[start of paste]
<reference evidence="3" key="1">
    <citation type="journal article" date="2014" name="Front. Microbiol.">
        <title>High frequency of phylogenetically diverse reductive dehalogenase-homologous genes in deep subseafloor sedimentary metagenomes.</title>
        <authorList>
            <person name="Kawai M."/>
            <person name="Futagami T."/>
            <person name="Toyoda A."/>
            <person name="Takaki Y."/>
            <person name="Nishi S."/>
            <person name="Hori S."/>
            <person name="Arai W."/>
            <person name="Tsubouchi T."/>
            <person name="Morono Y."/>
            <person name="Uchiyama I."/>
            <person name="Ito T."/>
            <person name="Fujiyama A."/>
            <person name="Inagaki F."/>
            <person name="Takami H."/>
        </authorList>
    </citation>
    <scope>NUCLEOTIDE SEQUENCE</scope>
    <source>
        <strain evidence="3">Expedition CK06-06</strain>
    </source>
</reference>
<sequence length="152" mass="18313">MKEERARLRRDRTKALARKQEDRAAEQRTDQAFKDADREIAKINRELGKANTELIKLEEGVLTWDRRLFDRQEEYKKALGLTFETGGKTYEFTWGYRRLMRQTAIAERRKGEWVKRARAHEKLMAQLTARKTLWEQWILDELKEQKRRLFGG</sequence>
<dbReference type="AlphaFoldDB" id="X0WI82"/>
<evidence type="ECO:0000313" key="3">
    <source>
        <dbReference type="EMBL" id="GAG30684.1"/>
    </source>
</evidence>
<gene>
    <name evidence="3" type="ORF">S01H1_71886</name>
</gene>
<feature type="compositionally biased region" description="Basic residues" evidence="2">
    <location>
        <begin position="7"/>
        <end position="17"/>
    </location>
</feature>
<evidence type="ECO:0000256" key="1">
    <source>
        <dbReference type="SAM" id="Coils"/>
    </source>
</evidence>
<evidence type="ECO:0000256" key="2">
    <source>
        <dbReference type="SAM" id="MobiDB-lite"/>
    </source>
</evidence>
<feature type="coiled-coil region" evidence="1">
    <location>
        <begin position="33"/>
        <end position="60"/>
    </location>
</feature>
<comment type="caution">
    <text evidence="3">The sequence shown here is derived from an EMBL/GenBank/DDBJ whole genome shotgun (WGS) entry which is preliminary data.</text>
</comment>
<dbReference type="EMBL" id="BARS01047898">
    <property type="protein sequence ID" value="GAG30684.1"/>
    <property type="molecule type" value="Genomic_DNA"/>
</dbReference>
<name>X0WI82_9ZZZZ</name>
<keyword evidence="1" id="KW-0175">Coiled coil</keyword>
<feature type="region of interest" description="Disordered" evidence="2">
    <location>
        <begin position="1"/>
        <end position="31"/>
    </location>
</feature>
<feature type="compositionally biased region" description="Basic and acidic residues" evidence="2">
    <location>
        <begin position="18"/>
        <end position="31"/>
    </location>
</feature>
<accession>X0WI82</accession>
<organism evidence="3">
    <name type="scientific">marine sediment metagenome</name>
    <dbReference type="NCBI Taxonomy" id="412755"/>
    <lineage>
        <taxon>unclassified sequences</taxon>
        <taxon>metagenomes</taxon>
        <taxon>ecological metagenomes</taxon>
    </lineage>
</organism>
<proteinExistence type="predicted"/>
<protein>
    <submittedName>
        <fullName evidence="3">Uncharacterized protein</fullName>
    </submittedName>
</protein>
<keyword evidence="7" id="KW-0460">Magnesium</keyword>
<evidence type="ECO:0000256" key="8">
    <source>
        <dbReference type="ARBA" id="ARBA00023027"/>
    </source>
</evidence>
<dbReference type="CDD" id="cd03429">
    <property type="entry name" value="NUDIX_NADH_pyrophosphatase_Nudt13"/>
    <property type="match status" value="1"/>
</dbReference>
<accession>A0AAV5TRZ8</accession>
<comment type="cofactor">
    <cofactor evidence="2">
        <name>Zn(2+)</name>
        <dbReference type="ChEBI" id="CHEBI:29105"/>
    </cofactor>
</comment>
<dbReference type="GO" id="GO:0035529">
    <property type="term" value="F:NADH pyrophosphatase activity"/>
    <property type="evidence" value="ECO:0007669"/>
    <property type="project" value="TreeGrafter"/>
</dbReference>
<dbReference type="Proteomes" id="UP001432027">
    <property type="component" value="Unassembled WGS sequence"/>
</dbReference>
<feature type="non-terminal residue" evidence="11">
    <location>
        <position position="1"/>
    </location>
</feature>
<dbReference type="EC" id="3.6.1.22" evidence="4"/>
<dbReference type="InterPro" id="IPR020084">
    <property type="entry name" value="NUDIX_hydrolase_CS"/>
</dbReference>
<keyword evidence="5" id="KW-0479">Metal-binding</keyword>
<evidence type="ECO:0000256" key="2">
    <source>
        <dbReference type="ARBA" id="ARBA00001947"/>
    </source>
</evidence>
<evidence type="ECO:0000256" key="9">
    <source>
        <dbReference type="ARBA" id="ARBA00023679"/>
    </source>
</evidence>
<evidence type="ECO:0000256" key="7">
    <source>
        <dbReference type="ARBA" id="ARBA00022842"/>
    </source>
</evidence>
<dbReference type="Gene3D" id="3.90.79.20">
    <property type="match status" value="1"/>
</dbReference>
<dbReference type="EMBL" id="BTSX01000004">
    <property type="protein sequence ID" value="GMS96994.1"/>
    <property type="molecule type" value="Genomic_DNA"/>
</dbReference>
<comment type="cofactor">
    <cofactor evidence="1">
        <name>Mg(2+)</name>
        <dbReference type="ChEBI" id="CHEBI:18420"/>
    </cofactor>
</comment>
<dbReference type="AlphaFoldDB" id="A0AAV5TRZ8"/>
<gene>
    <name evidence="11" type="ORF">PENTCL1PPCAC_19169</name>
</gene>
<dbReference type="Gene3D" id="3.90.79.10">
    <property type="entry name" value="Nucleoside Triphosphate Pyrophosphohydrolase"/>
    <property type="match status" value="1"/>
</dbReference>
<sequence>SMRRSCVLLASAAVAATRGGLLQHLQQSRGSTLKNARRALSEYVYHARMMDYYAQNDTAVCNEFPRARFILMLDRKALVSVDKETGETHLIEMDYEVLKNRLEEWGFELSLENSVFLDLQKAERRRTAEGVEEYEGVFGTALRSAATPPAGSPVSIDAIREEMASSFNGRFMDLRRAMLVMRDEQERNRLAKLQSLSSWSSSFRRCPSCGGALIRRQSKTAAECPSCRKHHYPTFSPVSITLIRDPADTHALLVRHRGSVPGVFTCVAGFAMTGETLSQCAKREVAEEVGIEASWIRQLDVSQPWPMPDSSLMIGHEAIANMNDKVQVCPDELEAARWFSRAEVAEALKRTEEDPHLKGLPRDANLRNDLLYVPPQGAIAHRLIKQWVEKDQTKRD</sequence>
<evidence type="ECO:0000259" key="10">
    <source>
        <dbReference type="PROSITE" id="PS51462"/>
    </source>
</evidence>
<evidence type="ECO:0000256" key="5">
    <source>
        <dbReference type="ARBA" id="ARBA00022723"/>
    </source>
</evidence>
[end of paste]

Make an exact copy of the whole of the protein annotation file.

<reference evidence="3" key="1">
    <citation type="journal article" date="2014" name="Front. Microbiol.">
        <title>High frequency of phylogenetically diverse reductive dehalogenase-homologous genes in deep subseafloor sedimentary metagenomes.</title>
        <authorList>
            <person name="Kawai M."/>
            <person name="Futagami T."/>
            <person name="Toyoda A."/>
            <person name="Takaki Y."/>
            <person name="Nishi S."/>
            <person name="Hori S."/>
            <person name="Arai W."/>
            <person name="Tsubouchi T."/>
            <person name="Morono Y."/>
            <person name="Uchiyama I."/>
            <person name="Ito T."/>
            <person name="Fujiyama A."/>
            <person name="Inagaki F."/>
            <person name="Takami H."/>
        </authorList>
    </citation>
    <scope>NUCLEOTIDE SEQUENCE</scope>
    <source>
        <strain evidence="3">Expedition CK06-06</strain>
    </source>
</reference>
<sequence length="152" mass="18313">MKEERARLRRDRTKALARKQEDRAAEQRTDQAFKDADREIAKINRELGKANTELIKLEEGVLTWDRRLFDRQEEYKKALGLTFETGGKTYEFTWGYRRLMRQTAIAERRKGEWVKRARAHEKLMAQLTARKTLWEQWILDELKEQKRRLFGG</sequence>
<dbReference type="AlphaFoldDB" id="X0WI82"/>
<evidence type="ECO:0000313" key="3">
    <source>
        <dbReference type="EMBL" id="GAG30684.1"/>
    </source>
</evidence>
<gene>
    <name evidence="3" type="ORF">S01H1_71886</name>
</gene>
<feature type="compositionally biased region" description="Basic residues" evidence="2">
    <location>
        <begin position="7"/>
        <end position="17"/>
    </location>
</feature>
<evidence type="ECO:0000256" key="1">
    <source>
        <dbReference type="SAM" id="Coils"/>
    </source>
</evidence>
<evidence type="ECO:0000256" key="2">
    <source>
        <dbReference type="SAM" id="MobiDB-lite"/>
    </source>
</evidence>
<feature type="coiled-coil region" evidence="1">
    <location>
        <begin position="33"/>
        <end position="60"/>
    </location>
</feature>
<comment type="caution">
    <text evidence="3">The sequence shown here is derived from an EMBL/GenBank/DDBJ whole genome shotgun (WGS) entry which is preliminary data.</text>
</comment>
<dbReference type="EMBL" id="BARS01047898">
    <property type="protein sequence ID" value="GAG30684.1"/>
    <property type="molecule type" value="Genomic_DNA"/>
</dbReference>
<name>X0WI82_9ZZZZ</name>
<keyword evidence="1" id="KW-0175">Coiled coil</keyword>
<feature type="region of interest" description="Disordered" evidence="2">
    <location>
        <begin position="1"/>
        <end position="31"/>
    </location>
</feature>
<feature type="compositionally biased region" description="Basic and acidic residues" evidence="2">
    <location>
        <begin position="18"/>
        <end position="31"/>
    </location>
</feature>
<accession>X0WI82</accession>
<organism evidence="3">
    <name type="scientific">marine sediment metagenome</name>
    <dbReference type="NCBI Taxonomy" id="412755"/>
    <lineage>
        <taxon>unclassified sequences</taxon>
        <taxon>metagenomes</taxon>
        <taxon>ecological metagenomes</taxon>
    </lineage>
</organism>
<proteinExistence type="predicted"/>
<protein>
    <submittedName>
        <fullName evidence="3">Uncharacterized protein</fullName>
    </submittedName>
</protein>
<keyword evidence="7" id="KW-0460">Magnesium</keyword>
<evidence type="ECO:0000256" key="8">
    <source>
        <dbReference type="ARBA" id="ARBA00023027"/>
    </source>
</evidence>
<dbReference type="CDD" id="cd03429">
    <property type="entry name" value="NUDIX_NADH_pyrophosphatase_Nudt13"/>
    <property type="match status" value="1"/>
</dbReference>
<accession>A0AAV5TRZ8</accession>
<comment type="cofactor">
    <cofactor evidence="2">
        <name>Zn(2+)</name>
        <dbReference type="ChEBI" id="CHEBI:29105"/>
    </cofactor>
</comment>
<dbReference type="GO" id="GO:0035529">
    <property type="term" value="F:NADH pyrophosphatase activity"/>
    <property type="evidence" value="ECO:0007669"/>
    <property type="project" value="TreeGrafter"/>
</dbReference>
<dbReference type="Proteomes" id="UP001432027">
    <property type="component" value="Unassembled WGS sequence"/>
</dbReference>
<feature type="non-terminal residue" evidence="11">
    <location>
        <position position="1"/>
    </location>
</feature>
<dbReference type="EC" id="3.6.1.22" evidence="4"/>
<dbReference type="InterPro" id="IPR020084">
    <property type="entry name" value="NUDIX_hydrolase_CS"/>
</dbReference>
<keyword evidence="5" id="KW-0479">Metal-binding</keyword>
<evidence type="ECO:0000256" key="2">
    <source>
        <dbReference type="ARBA" id="ARBA00001947"/>
    </source>
</evidence>
<evidence type="ECO:0000256" key="9">
    <source>
        <dbReference type="ARBA" id="ARBA00023679"/>
    </source>
</evidence>
<evidence type="ECO:0000256" key="7">
    <source>
        <dbReference type="ARBA" id="ARBA00022842"/>
    </source>
</evidence>
<dbReference type="Gene3D" id="3.90.79.20">
    <property type="match status" value="1"/>
</dbReference>
<dbReference type="EMBL" id="BTSX01000004">
    <property type="protein sequence ID" value="GMS96994.1"/>
    <property type="molecule type" value="Genomic_DNA"/>
</dbReference>
<comment type="cofactor">
    <cofactor evidence="1">
        <name>Mg(2+)</name>
        <dbReference type="ChEBI" id="CHEBI:18420"/>
    </cofactor>
</comment>
<dbReference type="AlphaFoldDB" id="A0AAV5TRZ8"/>
<gene>
    <name evidence="11" type="ORF">PENTCL1PPCAC_19169</name>
</gene>
<dbReference type="Gene3D" id="3.90.79.10">
    <property type="entry name" value="Nucleoside Triphosphate Pyrophosphohydrolase"/>
    <property type="match status" value="1"/>
</dbReference>
<sequence>SMRRSCVLLASAAVAATRGGLLQHLQQSRGSTLKNARRALSEYVYHARMMDYYAQNDTAVCNEFPRARFILMLDRKALVSVDKETGETHLIEMDYEVLKNRLEEWGFELSLENSVFLDLQKAERRRTAEGVEEYEGVFGTALRSAATPPAGSPVSIDAIREEMASSFNGRFMDLRRAMLVMRDEQERNRLAKLQSLSSWSSSFRRCPSCGGALIRRQSKTAAECPSCRKHHYPTFSPVSITLIRDPADTHALLVRHRGSVPGVFTCVAGFAMTGETLSQCAKREVAEEVGIEASWIRQLDVSQPWPMPDSSLMIGHEAIANMNDKVQVCPDELEAARWFSRAEVAEALKRTEEDPHLKGLPRDANLRNDLLYVPPQGAIAHRLIKQWVEKDQTKRD</sequence>
<evidence type="ECO:0000259" key="10">
    <source>
        <dbReference type="PROSITE" id="PS51462"/>
    </source>
</evidence>
<evidence type="ECO:0000256" key="5">
    <source>
        <dbReference type="ARBA" id="ARBA00022723"/>
    </source>
</evidence>